Monday, June 21, 2010

Who is your character? (How We Write.)

Here’s a secret: I don’t have a clue what Virginia Kate’s favorite flavor of ice cream is. If I thought about it, maybe I’d have her go into the ice cream parlor and she’d step up to the counter and she’d order a . . . *kat thinks* . . . chocolate dipped cone. There. She doesn’t like pistachio like I do. She’d eat strawberry, though, yeah; we both like strawberry with real chunks of strawberries in there.

Sometimes authors make detailed “character sketches.” They know their characters so well, up to the minutetednest detail—their favorite foods, their favorite movies, how they look from the top of their head to the souls of their feet—every detail about their physical appearance. They know every like and dislike, every nuance, every place the character has been or worked or gone to school, etc etc etc.

When I first began writing fiction, I thought there was This Way I was supposed to write and think and do and be, and if I wasn’t This Way, then I wasn’t a Real Writer. I might as well have put thick gloves on my hands and tried to write that way. For thinking “what we are supposed to do” versus “what is comfortable and real and instinctual” for us creates boundaries where there should be free space.

For me personally, when it comes to character, I learned I have to discover my character(s) as I write, and even in that discovering, just as it is with meeting real people, I never know every detail about them, and may never ever know every detail. Even now, with two Virginia Kate (Graces) books written, I am still discovering who Virginia Kate is. If I have an ice cream scene, that’s when I find out what flavor she chooses and likes (chocolate dipped cone or Strawberry! Now I know!). Maybe she’ll talk about her favorite movie and then again, maybe she doesn't have one or doesn't know herself or doesn't care. I know she loves books, and has a special place for her Black Stallion and Black Beauty books, but what does she read as an adult? Well, I don’t know yet. She hasn’t had time to read because she’s going through her families’ archives (their letters, journals, photos) and storytelling their lives.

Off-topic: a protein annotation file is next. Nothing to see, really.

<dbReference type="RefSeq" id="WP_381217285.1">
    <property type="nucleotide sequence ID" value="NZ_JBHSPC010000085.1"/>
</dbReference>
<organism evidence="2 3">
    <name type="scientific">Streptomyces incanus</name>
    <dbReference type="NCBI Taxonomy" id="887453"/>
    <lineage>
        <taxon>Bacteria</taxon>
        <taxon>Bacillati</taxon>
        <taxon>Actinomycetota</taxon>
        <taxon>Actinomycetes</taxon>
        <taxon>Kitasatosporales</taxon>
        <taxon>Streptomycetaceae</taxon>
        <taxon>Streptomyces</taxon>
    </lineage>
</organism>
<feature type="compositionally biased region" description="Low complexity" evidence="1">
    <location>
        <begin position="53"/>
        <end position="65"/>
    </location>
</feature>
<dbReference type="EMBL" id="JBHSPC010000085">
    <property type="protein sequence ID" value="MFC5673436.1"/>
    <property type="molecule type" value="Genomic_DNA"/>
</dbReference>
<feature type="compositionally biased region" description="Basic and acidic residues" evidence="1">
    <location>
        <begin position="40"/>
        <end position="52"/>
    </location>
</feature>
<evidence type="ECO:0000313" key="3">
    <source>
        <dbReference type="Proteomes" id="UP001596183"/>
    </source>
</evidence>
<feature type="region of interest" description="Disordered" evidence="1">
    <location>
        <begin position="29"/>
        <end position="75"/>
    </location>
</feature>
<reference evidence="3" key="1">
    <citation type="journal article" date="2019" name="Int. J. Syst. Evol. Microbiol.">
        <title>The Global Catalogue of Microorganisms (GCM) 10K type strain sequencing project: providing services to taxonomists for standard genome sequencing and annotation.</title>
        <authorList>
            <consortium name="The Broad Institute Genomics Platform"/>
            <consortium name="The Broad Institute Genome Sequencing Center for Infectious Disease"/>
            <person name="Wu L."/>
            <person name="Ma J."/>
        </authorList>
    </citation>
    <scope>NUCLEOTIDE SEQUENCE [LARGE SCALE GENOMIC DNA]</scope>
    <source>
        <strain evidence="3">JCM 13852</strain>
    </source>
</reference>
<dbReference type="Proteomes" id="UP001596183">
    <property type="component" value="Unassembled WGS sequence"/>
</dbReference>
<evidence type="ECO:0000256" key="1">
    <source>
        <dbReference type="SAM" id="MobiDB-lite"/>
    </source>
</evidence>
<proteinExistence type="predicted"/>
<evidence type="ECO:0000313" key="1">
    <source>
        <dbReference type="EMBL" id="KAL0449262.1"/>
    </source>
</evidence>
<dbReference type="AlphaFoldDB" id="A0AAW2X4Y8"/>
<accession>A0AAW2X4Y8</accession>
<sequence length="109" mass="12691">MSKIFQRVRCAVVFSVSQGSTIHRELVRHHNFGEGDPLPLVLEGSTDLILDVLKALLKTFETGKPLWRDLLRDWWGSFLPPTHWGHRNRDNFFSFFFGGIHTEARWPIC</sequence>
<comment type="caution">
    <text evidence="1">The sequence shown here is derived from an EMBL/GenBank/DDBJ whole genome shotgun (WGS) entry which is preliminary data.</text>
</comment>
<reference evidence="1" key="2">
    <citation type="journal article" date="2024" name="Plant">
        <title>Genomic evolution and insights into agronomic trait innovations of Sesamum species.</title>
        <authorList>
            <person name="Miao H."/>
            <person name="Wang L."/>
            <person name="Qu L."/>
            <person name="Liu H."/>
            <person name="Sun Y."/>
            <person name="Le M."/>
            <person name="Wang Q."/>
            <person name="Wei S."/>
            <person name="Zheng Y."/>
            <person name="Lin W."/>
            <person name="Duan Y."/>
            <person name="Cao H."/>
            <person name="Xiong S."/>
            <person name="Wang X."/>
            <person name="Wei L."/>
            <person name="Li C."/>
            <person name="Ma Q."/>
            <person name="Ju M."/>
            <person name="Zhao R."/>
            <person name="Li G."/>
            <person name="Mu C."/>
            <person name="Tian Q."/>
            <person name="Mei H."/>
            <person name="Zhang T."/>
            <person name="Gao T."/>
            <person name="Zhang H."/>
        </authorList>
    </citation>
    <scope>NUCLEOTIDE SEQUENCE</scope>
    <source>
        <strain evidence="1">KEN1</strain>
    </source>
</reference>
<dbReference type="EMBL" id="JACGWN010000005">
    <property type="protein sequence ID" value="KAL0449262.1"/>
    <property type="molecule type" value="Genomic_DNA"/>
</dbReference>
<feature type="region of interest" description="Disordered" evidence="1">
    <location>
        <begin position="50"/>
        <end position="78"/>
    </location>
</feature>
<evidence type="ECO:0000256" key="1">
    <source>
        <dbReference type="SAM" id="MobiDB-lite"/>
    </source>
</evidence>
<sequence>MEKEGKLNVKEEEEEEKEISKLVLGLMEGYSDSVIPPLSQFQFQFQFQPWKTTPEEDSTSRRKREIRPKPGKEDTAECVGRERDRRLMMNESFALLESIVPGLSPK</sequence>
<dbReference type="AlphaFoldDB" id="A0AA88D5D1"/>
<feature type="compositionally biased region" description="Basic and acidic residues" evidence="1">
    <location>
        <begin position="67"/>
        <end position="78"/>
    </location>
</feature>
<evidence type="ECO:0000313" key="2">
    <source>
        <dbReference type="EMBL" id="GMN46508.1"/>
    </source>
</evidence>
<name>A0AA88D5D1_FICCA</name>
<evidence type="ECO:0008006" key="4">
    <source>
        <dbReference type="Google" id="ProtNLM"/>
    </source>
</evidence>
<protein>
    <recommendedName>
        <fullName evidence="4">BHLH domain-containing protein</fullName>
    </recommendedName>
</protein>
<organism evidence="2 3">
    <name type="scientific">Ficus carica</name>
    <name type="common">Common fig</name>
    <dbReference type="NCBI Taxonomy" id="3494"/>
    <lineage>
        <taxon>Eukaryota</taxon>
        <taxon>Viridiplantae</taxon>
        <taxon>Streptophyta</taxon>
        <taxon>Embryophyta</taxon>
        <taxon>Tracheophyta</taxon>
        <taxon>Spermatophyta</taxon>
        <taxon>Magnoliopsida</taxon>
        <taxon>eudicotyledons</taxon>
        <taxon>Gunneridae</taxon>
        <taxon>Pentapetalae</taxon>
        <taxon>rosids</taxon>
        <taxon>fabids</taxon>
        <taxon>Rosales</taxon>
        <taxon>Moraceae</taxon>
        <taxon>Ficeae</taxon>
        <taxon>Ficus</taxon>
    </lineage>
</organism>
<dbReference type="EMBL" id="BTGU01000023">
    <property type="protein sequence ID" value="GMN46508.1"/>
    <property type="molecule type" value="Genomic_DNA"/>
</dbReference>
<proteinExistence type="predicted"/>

Writers love to give advice—heck, that’s what I’m doing here. We do it because we want to tell you “it’s all okay; really!;” we want to support you and help you; we want to give you guidance; we want to perhaps make things a bit easier on you where we had to muddle our way through; and we want to talk about the craft, the language, because it is important to us and we love it so.

How you write; how the process is for you is an individual decision. If you like to discover your character as you go along, or if you like to write detailed character descriptions, or somewhere in between—who can tell you/us which is “right or wrong” because no way is “right or wrong.” If you read how a writer does his or her thing and then you try to duplicate that and in that trying to duplicate you hit wall after wall—your character becomes wooden, or doesn’t seem real to you, or something just isn’t right about this character dang it all!—then take off the gloves and feel the flexing of your own fingers, the feel of the keys, the freedom of ungloved hands.


Janna Qualman said...

I've got to remember this. With my WIP's revisions lately, I've been feeling constricted. I need to just lose myself to it, and trust the process.

Thanks, Kat.

Teresa said...

I love this! I think we're all so different in how we write and to me that is what makes the whole process so wonderful. I can't write like Kat, because I tend to lose the thread of my story. I need a more structured approach, but I'm finding it's easier to do as I practice.